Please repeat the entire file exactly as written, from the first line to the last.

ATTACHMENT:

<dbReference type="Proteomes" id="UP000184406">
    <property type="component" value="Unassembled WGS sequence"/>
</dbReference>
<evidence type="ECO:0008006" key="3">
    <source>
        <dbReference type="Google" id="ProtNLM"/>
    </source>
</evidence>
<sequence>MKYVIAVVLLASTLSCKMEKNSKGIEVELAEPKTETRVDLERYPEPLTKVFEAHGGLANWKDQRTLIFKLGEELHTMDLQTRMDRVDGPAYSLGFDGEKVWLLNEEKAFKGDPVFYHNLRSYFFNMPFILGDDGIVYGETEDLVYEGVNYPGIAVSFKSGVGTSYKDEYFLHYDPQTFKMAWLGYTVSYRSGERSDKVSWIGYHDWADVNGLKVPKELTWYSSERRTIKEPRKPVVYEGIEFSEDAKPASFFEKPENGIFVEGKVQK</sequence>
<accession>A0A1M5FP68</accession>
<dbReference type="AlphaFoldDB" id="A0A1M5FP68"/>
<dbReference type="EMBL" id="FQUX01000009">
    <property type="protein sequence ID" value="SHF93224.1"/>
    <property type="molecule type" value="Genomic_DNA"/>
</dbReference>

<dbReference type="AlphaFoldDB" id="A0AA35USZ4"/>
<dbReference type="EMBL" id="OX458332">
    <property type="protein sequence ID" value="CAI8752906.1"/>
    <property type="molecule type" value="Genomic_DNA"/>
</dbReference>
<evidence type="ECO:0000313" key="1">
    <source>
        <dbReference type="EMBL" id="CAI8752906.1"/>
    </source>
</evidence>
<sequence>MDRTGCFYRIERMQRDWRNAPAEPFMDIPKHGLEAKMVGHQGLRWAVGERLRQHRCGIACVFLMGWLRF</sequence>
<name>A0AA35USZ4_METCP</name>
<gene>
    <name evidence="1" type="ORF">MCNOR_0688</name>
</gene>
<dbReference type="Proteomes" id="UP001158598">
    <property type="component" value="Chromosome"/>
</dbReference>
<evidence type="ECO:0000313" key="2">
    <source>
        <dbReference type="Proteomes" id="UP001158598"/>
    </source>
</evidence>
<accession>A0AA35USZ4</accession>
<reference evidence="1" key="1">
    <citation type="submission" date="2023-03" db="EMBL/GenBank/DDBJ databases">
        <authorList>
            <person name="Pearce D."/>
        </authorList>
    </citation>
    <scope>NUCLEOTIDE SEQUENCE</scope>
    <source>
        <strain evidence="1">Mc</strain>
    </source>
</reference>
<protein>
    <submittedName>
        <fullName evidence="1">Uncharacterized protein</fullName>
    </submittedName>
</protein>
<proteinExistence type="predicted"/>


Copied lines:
<dbReference type="Proteomes" id="UP000184406">
    <property type="component" value="Unassembled WGS sequence"/>
</dbReference>
<evidence type="ECO:0008006" key="3">
    <source>
        <dbReference type="Google" id="ProtNLM"/>
    </source>
</evidence>
<sequence>MKYVIAVVLLASTLSCKMEKNSKGIEVELAEPKTETRVDLERYPEPLTKVFEAHGGLANWKDQRTLIFKLGEELHTMDLQTRMDRVDGPAYSLGFDGEKVWLLNEEKAFKGDPVFYHNLRSYFFNMPFILGDDGIVYGETEDLVYEGVNYPGIAVSFKSGVGTSYKDEYFLHYDPQTFKMAWLGYTVSYRSGERSDKVSWIGYHDWADVNGLKVPKELTWYSSERRTIKEPRKPVVYEGIEFSEDAKPASFFEKPENGIFVEGKVQK</sequence>
<accession>A0A1M5FP68</accession>
<dbReference type="AlphaFoldDB" id="A0A1M5FP68"/>
<dbReference type="EMBL" id="FQUX01000009">
    <property type="protein sequence ID" value="SHF93224.1"/>
    <property type="molecule type" value="Genomic_DNA"/>
</dbReference>

<dbReference type="AlphaFoldDB" id="A0AA35USZ4"/>
<dbReference type="EMBL" id="OX458332">
    <property type="protein sequence ID" value="CAI8752906.1"/>
    <property type="molecule type" value="Genomic_DNA"/>
</dbReference>
<evidence type="ECO:0000313" key="1">
    <source>
        <dbReference type="EMBL" id="CAI8752906.1"/>
    </source>
</evidence>
<sequence>MDRTGCFYRIERMQRDWRNAPAEPFMDIPKHGLEAKMVGHQGLRWAVGERLRQHRCGIACVFLMGWLRF</sequence>
<name>A0AA35USZ4_METCP</name>
<gene>
    <name evidence="1" type="ORF">MCNOR_0688</name>
</gene>
<dbReference type="Proteomes" id="UP001158598">
    <property type="component" value="Chromosome"/>
</dbReference>
<evidence type="ECO:0000313" key="2">
    <source>
        <dbReference type="Proteomes" id="UP001158598"/>
    </source>
</evidence>
<accession>A0AA35USZ4</accession>
<reference evidence="1" key="1">
    <citation type="submission" date="2023-03" db="EMBL/GenBank/DDBJ databases">
        <authorList>
            <person name="Pearce D."/>
        </authorList>
    </citation>
    <scope>NUCLEOTIDE SEQUENCE</scope>
    <source>
        <strain evidence="1">Mc</strain>
    </source>
</reference>
<protein>
    <submittedName>
        <fullName evidence="1">Uncharacterized protein</fullName>
    </submittedName>
</protein>
<proteinExistence type="predicted"/>